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The unspoken words

Published On: March 9, 2018 10:46 AM NPT By: Swasti Gautam

Newa Chen Art Gallery was established in the year 2010 to encourage and promote young artists of Nepal. Every year, they arrange various events to endorse such talents and uplift the state of artists in our country. This year too, from March 9-30, they are organizing a special exhibition on the occasion of International Women’s Day to provide a platform for women artists to showcase their talents.  

According to Sarita Dangol, coordinator of the art gallery, this is a group painting and print exhibition put together by a group of 14 talented women. 

“The state of women in our society is deplorable. Women often hesitate to put up their own exhibition despite having money and resources to do so. This is because they have very less decision making power at home,” says Dangol adding that, for this exhibition, they had to inform the women artists six to seven months in advance so that they had time to prepare at home. The exhibition will allow selected women to display their paintings for free on a theme of their choice. 

An exhibition for everyone 
Women from all walks of life can participate in this exhibition for free. “We want to encourage women to do what they like. Most of the paintings being displayed at the exhibition are made at home by women who love art,” says Dangol. 

The paintings depict different stories, emotions, and feeling of women in their own way. According to Dangol, the restrictive norms of our society often tend to suppress the voices of women. On the occasion of International Womens’ Day, Newa Chen Art Gallery intends to project those voices, emotions, and expressions to the world. 

At the same time, they also want these artists to understand that there are many others who can relate to these stories. “I’m sure our viewers will be moved and touched by these paintings. These visual expressions very beautifully display, question and reject the prevalent societal suppression that most of us might have faced,” says Dangol. 

Importance of recreation 
Dangol believes that women these days are struggling to balance their personal and professional life. She says women now face double the burden, comprising of household work and office duties. As a result, they get very little leisure time for themselves. 

“This exhibition has also been held to remind women to take out time for recreation,” says Dangol. “Many artists have come and told us that they started painting again after many years because of this exhibition. You see, women often tend to sacrifice their passion and happiness for others,” she adds. Newa Chen Art Gallery wants to remind each and every woman that she deserves to be happy and do what she likes. 

At the end of the exhibition, these paintings will also be up for sale. According to Dangol, the money that artists get from their paintings will encourage women to make more paintings of their choice and become better at it. “It’s important to let artists know that their art will be appreciated in the market to push them further into the field. Selling their art is one way to do so,” she says.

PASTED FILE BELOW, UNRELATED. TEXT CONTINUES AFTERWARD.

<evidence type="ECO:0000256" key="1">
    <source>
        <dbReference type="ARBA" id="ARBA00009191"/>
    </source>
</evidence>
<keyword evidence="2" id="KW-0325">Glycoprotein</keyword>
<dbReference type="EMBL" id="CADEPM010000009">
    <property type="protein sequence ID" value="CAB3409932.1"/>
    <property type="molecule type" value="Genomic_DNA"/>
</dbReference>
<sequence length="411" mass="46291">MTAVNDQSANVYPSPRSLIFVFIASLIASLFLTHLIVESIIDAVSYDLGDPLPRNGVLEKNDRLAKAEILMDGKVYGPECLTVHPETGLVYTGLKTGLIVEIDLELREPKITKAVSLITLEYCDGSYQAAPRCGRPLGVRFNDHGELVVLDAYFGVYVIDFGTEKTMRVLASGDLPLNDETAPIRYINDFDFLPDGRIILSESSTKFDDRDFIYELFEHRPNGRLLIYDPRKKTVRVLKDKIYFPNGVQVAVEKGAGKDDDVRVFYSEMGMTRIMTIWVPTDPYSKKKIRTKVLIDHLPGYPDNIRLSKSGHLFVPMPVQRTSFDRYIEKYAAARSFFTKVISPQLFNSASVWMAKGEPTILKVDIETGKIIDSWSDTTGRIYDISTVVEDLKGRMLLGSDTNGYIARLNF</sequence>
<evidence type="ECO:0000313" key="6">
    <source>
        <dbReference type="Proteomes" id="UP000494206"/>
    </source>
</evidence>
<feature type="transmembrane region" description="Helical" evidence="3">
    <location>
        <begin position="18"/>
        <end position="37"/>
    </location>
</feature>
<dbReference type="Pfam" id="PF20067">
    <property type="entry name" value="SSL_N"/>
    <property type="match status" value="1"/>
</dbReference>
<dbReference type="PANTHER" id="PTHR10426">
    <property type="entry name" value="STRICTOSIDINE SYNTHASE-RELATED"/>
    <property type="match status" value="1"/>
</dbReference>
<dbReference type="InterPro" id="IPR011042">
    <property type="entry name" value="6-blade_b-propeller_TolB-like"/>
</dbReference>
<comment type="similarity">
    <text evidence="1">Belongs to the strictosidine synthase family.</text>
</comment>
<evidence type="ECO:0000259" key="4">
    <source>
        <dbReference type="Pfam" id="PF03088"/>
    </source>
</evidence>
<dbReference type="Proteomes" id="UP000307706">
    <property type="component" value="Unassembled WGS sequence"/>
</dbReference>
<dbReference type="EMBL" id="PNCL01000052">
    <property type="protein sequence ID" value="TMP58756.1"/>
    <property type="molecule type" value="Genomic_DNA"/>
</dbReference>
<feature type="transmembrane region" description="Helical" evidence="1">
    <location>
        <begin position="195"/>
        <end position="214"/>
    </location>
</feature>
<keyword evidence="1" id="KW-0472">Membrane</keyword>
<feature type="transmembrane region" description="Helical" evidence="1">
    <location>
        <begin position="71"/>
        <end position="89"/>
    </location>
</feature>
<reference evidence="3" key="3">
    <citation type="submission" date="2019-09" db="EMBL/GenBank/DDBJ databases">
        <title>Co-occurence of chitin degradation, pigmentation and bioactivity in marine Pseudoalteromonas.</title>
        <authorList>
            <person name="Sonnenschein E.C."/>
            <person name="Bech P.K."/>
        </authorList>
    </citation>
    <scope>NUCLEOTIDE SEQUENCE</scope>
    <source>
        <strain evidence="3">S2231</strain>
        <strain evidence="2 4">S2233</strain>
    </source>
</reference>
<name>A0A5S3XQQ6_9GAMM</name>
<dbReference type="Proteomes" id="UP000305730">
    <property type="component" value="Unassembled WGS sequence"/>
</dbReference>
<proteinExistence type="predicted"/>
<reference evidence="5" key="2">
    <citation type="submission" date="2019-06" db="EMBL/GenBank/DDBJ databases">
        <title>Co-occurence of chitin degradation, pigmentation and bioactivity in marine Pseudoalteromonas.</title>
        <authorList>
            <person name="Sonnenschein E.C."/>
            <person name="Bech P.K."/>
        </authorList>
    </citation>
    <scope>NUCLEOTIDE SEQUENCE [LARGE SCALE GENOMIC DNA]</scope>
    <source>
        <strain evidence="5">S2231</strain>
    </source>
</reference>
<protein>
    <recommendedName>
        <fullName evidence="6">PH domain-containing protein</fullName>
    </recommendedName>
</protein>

Developing a love for art 
The gallery wants to develop a culture that appreciates art in the valley. Dangol says that there are many brilliant artists in our country but they do not have the right platform. Through various interesting and attractive exhibitions, the gallery aims to endorse a culture that loves and appreciates art. 

“Our country has a rich history of art and we want to preserve it through various events and make it visible to the world,” she says. 

The hidden stories
The art exhibition is going to project various stories that have affected or impacted Nepali women. “These are the voices of the general public that you have never heard,” says Dangol. 

Anamika Gautam, an artist who will be displaying her painting at the exhibition, says that she has made a painting named ‘Transformation’. Through her painting, she wants to portray how the increasing rate of unsafe abortions in Nepal is affecting women’s health. 

“I intend to show how improvement in technology may not always be for the better. Abortion may have become an extremely simple process due to advancement in medical science but the grave impact that it has on a woman’s mental, psychological, and physical health is often ignored,” says Gautam. 

Jasmine Raj Bhandari portrays the festival of Rishi Panchami through her art. During this festival, Hindu women seek forgiveness from the Sapta Rishi (seven Rishis) for any kinds of mistakes they might have made during menstruation. According to Hindu beliefs, women are considered impure during menstruation. They are not allowed to touch the temple, kitchen, or men. During Rishi Panchami women fast asking forgiveness for any blunder they might have during this time. 

“My painting questions such religious practices and compels the viewers to think about these rituals,” says Bhandari. 

‘Mriga Trishna’ a painting made by Sandhya Silwal and ‘Astitwa Bodh’ made by Deepmala Maharja show how our cultures and traditions may look extremely interesting from the outside but they often tend to confine and suffocate women through its narrow minded views. “I have tried to show how women often fail to lead life the way they want due to restrictive norms. They are bound by all these ties and codes of conduct,” concludes Silwal.

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